Differentiating moles from melanoma
14 July 2017
Melanomas are often hard to differentiate from moles, making early recognition a challenge for many doctors and patients. Surgery is in fact required to confirm a diagnosis of melanoma.
One way that melanoma is differentiated from moles is by observing a change in shape or colour, as melanoma cells are continuously dividing. When we monitor a lesion with close-up photography, known as dermoscopy, over three months most moles will not change whereas most melanomas will change. This technique is known as short-term dermoscopy digital monitoring.
A new technology for diagnosing melanoma has been developed to improve clinical accuracy. Electrical impedance spectroscopy (EIS) is a non-invasive diagnostic technique that evaluates the lesion by applying alternating electric current. There are electrical differences between benign well-organised moles and malignant chaotic melanomas.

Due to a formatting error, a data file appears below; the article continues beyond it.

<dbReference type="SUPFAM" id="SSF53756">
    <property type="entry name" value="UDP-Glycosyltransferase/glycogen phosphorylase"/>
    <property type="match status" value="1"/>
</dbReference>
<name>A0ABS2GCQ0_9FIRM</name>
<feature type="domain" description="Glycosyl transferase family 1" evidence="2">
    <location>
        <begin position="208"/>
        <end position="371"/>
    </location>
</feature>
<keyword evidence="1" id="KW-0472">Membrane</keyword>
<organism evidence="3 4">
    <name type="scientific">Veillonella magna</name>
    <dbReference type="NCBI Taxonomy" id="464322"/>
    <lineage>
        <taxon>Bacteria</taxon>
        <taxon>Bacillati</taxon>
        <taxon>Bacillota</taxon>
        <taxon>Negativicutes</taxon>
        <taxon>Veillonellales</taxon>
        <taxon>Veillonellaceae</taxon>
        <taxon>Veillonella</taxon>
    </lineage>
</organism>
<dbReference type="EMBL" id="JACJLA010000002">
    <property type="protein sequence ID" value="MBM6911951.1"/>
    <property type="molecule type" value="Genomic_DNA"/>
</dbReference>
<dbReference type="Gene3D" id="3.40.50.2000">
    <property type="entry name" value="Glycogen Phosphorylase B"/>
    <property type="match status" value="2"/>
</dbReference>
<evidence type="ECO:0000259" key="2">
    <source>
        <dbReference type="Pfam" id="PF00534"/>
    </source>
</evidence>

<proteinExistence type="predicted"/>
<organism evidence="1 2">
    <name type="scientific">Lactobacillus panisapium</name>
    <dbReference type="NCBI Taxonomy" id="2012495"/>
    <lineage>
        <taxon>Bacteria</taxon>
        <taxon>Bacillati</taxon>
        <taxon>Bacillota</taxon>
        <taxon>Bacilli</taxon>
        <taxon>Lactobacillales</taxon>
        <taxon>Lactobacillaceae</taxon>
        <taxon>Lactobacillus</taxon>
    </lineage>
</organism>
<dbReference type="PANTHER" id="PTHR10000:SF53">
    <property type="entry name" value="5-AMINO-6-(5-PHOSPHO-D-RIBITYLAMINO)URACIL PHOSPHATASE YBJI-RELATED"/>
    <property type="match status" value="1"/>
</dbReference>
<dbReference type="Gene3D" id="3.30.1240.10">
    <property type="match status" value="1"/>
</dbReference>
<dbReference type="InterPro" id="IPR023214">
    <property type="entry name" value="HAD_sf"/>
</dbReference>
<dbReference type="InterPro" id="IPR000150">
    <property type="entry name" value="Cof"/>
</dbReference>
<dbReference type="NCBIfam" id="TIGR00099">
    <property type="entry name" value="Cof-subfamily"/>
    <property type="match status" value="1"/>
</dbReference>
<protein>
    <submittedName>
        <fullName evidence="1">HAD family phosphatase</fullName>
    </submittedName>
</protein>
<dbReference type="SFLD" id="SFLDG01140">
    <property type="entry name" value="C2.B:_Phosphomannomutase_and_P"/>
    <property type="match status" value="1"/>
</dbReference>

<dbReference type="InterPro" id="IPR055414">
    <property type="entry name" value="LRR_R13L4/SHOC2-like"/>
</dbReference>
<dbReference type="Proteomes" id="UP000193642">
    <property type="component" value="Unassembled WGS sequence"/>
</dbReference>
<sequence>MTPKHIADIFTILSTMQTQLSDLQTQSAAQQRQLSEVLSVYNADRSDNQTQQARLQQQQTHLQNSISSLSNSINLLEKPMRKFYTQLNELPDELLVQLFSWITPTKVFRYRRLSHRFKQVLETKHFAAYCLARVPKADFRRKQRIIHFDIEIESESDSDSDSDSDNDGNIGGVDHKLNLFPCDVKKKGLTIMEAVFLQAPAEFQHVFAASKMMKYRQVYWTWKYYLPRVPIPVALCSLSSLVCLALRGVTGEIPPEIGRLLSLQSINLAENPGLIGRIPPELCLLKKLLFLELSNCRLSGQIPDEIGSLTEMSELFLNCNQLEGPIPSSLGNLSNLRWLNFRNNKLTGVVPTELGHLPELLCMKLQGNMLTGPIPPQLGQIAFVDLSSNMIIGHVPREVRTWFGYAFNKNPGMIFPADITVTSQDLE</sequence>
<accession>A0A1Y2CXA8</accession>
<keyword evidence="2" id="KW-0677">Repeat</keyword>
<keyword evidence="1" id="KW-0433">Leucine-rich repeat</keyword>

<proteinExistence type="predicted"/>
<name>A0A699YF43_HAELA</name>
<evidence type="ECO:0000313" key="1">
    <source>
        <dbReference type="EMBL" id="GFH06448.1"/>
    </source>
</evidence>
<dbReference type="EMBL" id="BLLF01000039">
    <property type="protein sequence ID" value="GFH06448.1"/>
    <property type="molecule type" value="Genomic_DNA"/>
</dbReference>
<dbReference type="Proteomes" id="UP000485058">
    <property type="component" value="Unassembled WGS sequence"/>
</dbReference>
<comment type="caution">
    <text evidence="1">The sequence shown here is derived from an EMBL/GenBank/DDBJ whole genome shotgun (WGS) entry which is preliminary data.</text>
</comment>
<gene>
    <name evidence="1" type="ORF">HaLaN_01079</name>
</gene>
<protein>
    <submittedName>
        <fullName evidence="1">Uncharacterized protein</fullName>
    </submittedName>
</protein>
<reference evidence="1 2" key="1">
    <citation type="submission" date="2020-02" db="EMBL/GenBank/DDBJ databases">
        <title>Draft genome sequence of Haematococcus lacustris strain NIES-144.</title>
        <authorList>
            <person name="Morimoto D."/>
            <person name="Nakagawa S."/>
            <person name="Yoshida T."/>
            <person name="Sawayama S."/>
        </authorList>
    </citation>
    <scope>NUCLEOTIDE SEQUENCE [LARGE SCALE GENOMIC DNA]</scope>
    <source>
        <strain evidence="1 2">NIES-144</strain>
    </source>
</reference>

Researchers at Melanoma Institute Australia recently evaluated this technology to see if a lesion with a low score using EIS could be dismissed as completely benign and not need monitoring. They also evaluated if a lesion with a very high score should be removed immediately, avoiding unnecessary and potentially dangerous delay.
The researchers found that using EIS can avoid the need for follow up in just under half of all cases. They also noted that using EIS the first time a patient is monitored can enable early excision of a melanoma without the usual delay of 3-monthly monitoring. This was the case in 83% of all the melanoma cases studied.
Publication: Rocha L, Menzies SW, Lo S, Avramidis M, Khoury R, Jackett L and Guitera P. Analysis of an electrical impedance spectroscopy system in short-term digital dermoscopy imaging of melanocytic lesions. Br J Dermatol. 2017 Apr 19. doi: 10.1111/bjd.15595. [Epub ahead of print]